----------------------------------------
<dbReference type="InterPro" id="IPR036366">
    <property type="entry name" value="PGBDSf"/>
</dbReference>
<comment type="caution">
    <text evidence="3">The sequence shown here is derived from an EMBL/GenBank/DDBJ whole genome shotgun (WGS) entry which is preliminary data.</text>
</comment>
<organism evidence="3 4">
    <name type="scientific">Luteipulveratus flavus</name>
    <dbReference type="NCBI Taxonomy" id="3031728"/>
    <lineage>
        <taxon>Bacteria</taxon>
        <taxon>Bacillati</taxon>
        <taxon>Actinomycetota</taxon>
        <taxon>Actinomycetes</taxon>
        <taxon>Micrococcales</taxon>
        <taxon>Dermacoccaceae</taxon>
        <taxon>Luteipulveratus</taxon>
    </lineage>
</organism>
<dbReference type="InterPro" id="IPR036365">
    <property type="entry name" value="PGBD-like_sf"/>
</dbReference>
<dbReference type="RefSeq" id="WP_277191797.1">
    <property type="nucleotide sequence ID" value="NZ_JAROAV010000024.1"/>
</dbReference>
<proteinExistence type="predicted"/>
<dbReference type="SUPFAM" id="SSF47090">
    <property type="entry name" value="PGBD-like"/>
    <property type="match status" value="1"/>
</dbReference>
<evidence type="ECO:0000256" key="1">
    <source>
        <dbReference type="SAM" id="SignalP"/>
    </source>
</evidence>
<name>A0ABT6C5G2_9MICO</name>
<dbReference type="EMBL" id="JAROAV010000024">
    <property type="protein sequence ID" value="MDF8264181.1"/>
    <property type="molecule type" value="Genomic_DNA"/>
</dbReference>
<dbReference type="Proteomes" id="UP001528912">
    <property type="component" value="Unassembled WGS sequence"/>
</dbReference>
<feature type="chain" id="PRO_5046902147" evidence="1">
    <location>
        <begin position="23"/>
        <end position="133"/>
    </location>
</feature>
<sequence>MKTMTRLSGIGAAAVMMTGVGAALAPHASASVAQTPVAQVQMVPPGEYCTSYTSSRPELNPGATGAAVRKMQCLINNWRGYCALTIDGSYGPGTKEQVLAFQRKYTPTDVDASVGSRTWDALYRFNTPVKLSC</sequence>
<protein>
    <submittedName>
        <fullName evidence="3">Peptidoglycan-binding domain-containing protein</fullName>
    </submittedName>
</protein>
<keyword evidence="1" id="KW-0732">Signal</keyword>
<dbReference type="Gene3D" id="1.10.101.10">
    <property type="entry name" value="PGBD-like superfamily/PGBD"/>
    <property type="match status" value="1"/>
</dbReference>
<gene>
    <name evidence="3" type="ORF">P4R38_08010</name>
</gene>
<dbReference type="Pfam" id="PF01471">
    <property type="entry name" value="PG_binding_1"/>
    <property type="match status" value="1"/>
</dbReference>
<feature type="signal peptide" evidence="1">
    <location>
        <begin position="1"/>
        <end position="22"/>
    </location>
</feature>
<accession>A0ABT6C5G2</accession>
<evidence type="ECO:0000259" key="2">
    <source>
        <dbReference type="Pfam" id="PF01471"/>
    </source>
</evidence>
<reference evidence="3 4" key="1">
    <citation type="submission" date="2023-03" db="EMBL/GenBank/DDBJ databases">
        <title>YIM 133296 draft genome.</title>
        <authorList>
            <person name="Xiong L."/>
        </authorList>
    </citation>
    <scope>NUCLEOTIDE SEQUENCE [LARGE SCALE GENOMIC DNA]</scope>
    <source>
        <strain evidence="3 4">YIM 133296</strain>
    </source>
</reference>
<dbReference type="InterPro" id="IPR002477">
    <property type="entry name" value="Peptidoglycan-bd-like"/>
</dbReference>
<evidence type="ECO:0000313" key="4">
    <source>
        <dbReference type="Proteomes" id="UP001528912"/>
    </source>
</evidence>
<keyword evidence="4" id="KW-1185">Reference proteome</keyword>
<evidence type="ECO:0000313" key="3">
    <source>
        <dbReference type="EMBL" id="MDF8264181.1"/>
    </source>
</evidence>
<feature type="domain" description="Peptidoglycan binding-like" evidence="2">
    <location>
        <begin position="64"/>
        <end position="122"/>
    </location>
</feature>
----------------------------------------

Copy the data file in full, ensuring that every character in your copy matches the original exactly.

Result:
<dbReference type="InterPro" id="IPR036366">
    <property type="entry name" value="PGBDSf"/>
</dbReference>
<comment type="caution">
    <text evidence="3">The sequence shown here is derived from an EMBL/GenBank/DDBJ whole genome shotgun (WGS) entry which is preliminary data.</text>
</comment>
<organism evidence="3 4">
    <name type="scientific">Luteipulveratus flavus</name>
    <dbReference type="NCBI Taxonomy" id="3031728"/>
    <lineage>
        <taxon>Bacteria</taxon>
        <taxon>Bacillati</taxon>
        <taxon>Actinomycetota</taxon>
        <taxon>Actinomycetes</taxon>
        <taxon>Micrococcales</taxon>
        <taxon>Dermacoccaceae</taxon>
        <taxon>Luteipulveratus</taxon>
    </lineage>
</organism>
<dbReference type="InterPro" id="IPR036365">
    <property type="entry name" value="PGBD-like_sf"/>
</dbReference>
<dbReference type="RefSeq" id="WP_277191797.1">
    <property type="nucleotide sequence ID" value="NZ_JAROAV010000024.1"/>
</dbReference>
<proteinExistence type="predicted"/>
<dbReference type="SUPFAM" id="SSF47090">
    <property type="entry name" value="PGBD-like"/>
    <property type="match status" value="1"/>
</dbReference>
<evidence type="ECO:0000256" key="1">
    <source>
        <dbReference type="SAM" id="SignalP"/>
    </source>
</evidence>
<name>A0ABT6C5G2_9MICO</name>
<dbReference type="EMBL" id="JAROAV010000024">
    <property type="protein sequence ID" value="MDF8264181.1"/>
    <property type="molecule type" value="Genomic_DNA"/>
</dbReference>
<dbReference type="Proteomes" id="UP001528912">
    <property type="component" value="Unassembled WGS sequence"/>
</dbReference>
<feature type="chain" id="PRO_5046902147" evidence="1">
    <location>
        <begin position="23"/>
        <end position="133"/>
    </location>
</feature>
<sequence>MKTMTRLSGIGAAAVMMTGVGAALAPHASASVAQTPVAQVQMVPPGEYCTSYTSSRPELNPGATGAAVRKMQCLINNWRGYCALTIDGSYGPGTKEQVLAFQRKYTPTDVDASVGSRTWDALYRFNTPVKLSC</sequence>
<protein>
    <submittedName>
        <fullName evidence="3">Peptidoglycan-binding domain-containing protein</fullName>
    </submittedName>
</protein>
<keyword evidence="1" id="KW-0732">Signal</keyword>
<dbReference type="Gene3D" id="1.10.101.10">
    <property type="entry name" value="PGBD-like superfamily/PGBD"/>
    <property type="match status" value="1"/>
</dbReference>
<gene>
    <name evidence="3" type="ORF">P4R38_08010</name>
</gene>
<dbReference type="Pfam" id="PF01471">
    <property type="entry name" value="PG_binding_1"/>
    <property type="match status" value="1"/>
</dbReference>
<feature type="signal peptide" evidence="1">
    <location>
        <begin position="1"/>
        <end position="22"/>
    </location>
</feature>
<accession>A0ABT6C5G2</accession>
<evidence type="ECO:0000259" key="2">
    <source>
        <dbReference type="Pfam" id="PF01471"/>
    </source>
</evidence>
<reference evidence="3 4" key="1">
    <citation type="submission" date="2023-03" db="EMBL/GenBank/DDBJ databases">
        <title>YIM 133296 draft genome.</title>
        <authorList>
            <person name="Xiong L."/>
        </authorList>
    </citation>
    <scope>NUCLEOTIDE SEQUENCE [LARGE SCALE GENOMIC DNA]</scope>
    <source>
        <strain evidence="3 4">YIM 133296</strain>
    </source>
</reference>
<dbReference type="InterPro" id="IPR002477">
    <property type="entry name" value="Peptidoglycan-bd-like"/>
</dbReference>
<evidence type="ECO:0000313" key="4">
    <source>
        <dbReference type="Proteomes" id="UP001528912"/>
    </source>
</evidence>
<keyword evidence="4" id="KW-1185">Reference proteome</keyword>
<evidence type="ECO:0000313" key="3">
    <source>
        <dbReference type="EMBL" id="MDF8264181.1"/>
    </source>
</evidence>
<feature type="domain" description="Peptidoglycan binding-like" evidence="2">
    <location>
        <begin position="64"/>
        <end position="122"/>
    </location>
</feature>